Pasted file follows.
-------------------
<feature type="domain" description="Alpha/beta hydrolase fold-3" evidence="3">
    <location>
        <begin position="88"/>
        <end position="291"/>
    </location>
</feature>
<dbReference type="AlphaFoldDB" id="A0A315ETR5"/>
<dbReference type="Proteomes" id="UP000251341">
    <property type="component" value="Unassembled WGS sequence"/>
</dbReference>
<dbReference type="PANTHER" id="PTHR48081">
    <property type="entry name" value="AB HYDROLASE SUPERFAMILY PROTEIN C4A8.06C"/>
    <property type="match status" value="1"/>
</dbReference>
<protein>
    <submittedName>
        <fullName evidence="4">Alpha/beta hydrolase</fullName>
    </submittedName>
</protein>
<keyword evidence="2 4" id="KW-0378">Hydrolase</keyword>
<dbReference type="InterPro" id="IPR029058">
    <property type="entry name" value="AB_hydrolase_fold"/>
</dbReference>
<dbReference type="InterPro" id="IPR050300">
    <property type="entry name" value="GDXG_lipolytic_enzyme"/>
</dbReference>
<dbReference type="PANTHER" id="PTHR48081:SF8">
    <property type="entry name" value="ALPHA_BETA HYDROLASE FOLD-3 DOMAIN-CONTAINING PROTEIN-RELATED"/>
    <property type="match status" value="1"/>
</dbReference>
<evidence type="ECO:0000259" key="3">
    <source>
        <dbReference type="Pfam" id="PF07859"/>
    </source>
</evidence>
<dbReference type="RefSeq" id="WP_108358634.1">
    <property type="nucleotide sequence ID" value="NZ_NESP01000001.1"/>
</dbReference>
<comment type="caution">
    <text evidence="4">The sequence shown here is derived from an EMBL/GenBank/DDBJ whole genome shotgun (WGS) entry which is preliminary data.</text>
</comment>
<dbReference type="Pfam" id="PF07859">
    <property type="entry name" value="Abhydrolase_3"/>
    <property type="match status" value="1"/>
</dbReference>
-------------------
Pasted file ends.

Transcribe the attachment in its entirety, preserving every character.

<feature type="domain" description="Alpha/beta hydrolase fold-3" evidence="3">
    <location>
        <begin position="88"/>
        <end position="291"/>
    </location>
</feature>
<dbReference type="AlphaFoldDB" id="A0A315ETR5"/>
<dbReference type="Proteomes" id="UP000251341">
    <property type="component" value="Unassembled WGS sequence"/>
</dbReference>
<dbReference type="PANTHER" id="PTHR48081">
    <property type="entry name" value="AB HYDROLASE SUPERFAMILY PROTEIN C4A8.06C"/>
    <property type="match status" value="1"/>
</dbReference>
<protein>
    <submittedName>
        <fullName evidence="4">Alpha/beta hydrolase</fullName>
    </submittedName>
</protein>
<keyword evidence="2 4" id="KW-0378">Hydrolase</keyword>
<dbReference type="InterPro" id="IPR029058">
    <property type="entry name" value="AB_hydrolase_fold"/>
</dbReference>
<dbReference type="InterPro" id="IPR050300">
    <property type="entry name" value="GDXG_lipolytic_enzyme"/>
</dbReference>
<dbReference type="PANTHER" id="PTHR48081:SF8">
    <property type="entry name" value="ALPHA_BETA HYDROLASE FOLD-3 DOMAIN-CONTAINING PROTEIN-RELATED"/>
    <property type="match status" value="1"/>
</dbReference>
<evidence type="ECO:0000259" key="3">
    <source>
        <dbReference type="Pfam" id="PF07859"/>
    </source>
</evidence>
<dbReference type="RefSeq" id="WP_108358634.1">
    <property type="nucleotide sequence ID" value="NZ_NESP01000001.1"/>
</dbReference>
<comment type="caution">
    <text evidence="4">The sequence shown here is derived from an EMBL/GenBank/DDBJ whole genome shotgun (WGS) entry which is preliminary data.</text>
</comment>
<dbReference type="Pfam" id="PF07859">
    <property type="entry name" value="Abhydrolase_3"/>
    <property type="match status" value="1"/>
</dbReference>